Don’t Expect Many Brands to Embrace April Fools’ Day in 2020


Don’t Expect Many Brands to Embrace April Fools’ Day in 2020

Key insights:

Is anybody in the mood to get punk’d right now?

Apparently not, if you check Twitter, where commenters have been proactively warning brands for at least the past week against pulling any April Fools’ Day pranks.

“Many of you typically have big plans,” wrote @amaliaefowler, a Vancouver tech company marketing director, mirroring much of the sentiment on the platform. “I beg of you, put them away this year. You will be remembered for launching them, and it won’t be in a good way.”

Marketers, already trying to tread lightly and sensitively with their communications in the wake of the coronavirus pandemic, seem to have read the room. Brands, including Google, SodaStream, Honda, T-Mobile and Giphy, are skipping the annual “holiday,” even as they’ve made it a perennial and high-profile part of their advertising.

There will be exceptions (see Poo-Pourri), but the spring tradition of companies unleashing a flurry of fake products, epic misdirects and clever (or cringeworthy) hoaxes doesn’t appear to be happening. Not en masse, anyway.

“When times are good and brands want to show their humor and personality, it can be positive. A good stunt can humanize a brand,” said Joe Baratelli, evp, chief creative officer at Los Angeles-based RPA, whose client Honda says it will opt out of the holiday. “When things are serious, it’s probably not the time to be messing with people.”

Execs at Poo-Pourri respectfully disagree, and they’re willing to swim against the prevailing tide this year. But they think consumers will immediately understand that their candle called This Smells Like My Poop is a gag, so to speak, meant simply to get a chuckle from the public, says Nicole Story Dent, the brand’s svp, creative.

If the Goop-inspired name doesn’t give it away, then its description (“evokes rich, warm and familiar aromas”) and price tag, $41.20, certainly should, she says.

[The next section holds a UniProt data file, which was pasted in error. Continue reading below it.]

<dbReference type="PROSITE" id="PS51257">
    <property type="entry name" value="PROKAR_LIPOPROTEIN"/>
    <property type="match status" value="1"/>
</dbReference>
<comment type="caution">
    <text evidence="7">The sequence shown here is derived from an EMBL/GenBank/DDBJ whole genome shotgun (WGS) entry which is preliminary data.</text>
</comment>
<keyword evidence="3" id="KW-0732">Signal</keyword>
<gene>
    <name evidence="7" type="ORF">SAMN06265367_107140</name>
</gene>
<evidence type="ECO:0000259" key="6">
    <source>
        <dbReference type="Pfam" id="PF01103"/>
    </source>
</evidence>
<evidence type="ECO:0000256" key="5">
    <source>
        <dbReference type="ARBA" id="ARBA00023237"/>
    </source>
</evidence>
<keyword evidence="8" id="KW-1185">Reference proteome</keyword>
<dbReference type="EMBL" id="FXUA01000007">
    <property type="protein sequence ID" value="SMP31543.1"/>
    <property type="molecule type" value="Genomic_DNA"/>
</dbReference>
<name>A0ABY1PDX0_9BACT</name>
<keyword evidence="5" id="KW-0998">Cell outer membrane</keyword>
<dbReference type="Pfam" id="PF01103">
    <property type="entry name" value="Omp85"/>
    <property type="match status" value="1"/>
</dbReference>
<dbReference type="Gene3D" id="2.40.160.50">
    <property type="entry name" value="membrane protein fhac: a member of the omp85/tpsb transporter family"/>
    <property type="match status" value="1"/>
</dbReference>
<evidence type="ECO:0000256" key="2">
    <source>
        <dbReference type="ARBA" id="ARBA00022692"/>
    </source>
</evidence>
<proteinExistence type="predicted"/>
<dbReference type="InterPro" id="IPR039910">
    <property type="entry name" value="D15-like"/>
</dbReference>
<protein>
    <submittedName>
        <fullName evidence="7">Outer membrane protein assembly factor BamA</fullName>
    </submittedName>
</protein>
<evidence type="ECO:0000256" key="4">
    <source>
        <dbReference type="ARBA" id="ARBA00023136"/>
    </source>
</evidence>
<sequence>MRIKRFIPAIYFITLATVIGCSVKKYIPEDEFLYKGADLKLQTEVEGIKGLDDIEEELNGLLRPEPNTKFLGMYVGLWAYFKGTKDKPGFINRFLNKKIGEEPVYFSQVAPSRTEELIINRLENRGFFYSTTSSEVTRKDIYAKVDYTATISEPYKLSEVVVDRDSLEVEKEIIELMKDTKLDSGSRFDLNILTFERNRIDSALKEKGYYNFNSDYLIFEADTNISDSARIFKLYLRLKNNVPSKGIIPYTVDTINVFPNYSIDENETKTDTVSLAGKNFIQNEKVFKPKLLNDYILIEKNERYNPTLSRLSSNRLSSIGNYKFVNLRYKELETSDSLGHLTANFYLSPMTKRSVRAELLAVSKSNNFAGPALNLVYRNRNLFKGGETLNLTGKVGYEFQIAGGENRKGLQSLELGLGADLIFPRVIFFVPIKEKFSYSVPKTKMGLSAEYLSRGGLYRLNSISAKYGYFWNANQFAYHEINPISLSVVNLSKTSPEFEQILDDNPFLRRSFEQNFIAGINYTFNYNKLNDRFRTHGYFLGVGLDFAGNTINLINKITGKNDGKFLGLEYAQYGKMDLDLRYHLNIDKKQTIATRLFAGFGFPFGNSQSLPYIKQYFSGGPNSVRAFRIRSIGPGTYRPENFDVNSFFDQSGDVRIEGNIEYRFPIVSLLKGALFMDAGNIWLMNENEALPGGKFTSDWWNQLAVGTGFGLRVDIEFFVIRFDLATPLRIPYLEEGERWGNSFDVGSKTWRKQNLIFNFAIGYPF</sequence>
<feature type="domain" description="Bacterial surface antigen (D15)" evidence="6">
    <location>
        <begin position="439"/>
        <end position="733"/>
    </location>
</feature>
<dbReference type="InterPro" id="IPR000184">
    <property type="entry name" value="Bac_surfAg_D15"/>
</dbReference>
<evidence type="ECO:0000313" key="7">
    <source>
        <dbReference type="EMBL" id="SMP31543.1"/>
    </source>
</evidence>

“We think it’s important to continue to bring some levity to those that need it most,” Dent said. “It’s an uncertain and devastating time, no doubt, and if we can bring a little bit of joy to people right now, we are all for it!”

Poo-Pourri isn’t actually selling the odiferous swag, but giving away a handful of them via Instagram. (This was not a mass-produced item).

Companies seem to be erring on the side of caution, like SodaStream, which already had its 4/1 campaign locked in place but will not go forward with it. The planned video revolves around a fake product and, like much of the brand’s ongoing advertising, focuses on environmental and social messages.

“It was a hard decision because April Fools’ is a beloved tradition with us and this would’ve been our fifth year,” said Karin Schifter-Maor, the Pepsi-owned brand’s global CMO. “But now is not the time for pranks.”

SodaStream will likely use the spot later, Schifter-Maor says, calling it “a unique and disruptive idea.” For now, the brand will continue to adapt its social media and marketing to reflect the current crisis. “It’s not just business as usual,” she noted. “All the messages we put out right now are about how you can make your life easier.”

Google has been a legendary player in the April Fools’ game for more than a decade, with goofs that range from a faux high-tech, low-carb “smart drink” called Google Gulp to a Morse code keyboard. The company, via a recent internal memo from CMO Lorraine Twohill, put the kibosh on stunts from any and all departments.

“Our highest goal right now is to be helpful to people,” she wrote in the email, “so let’s save the jokes for next April, which will undoubtedly be a whole lot brighter than this one.”

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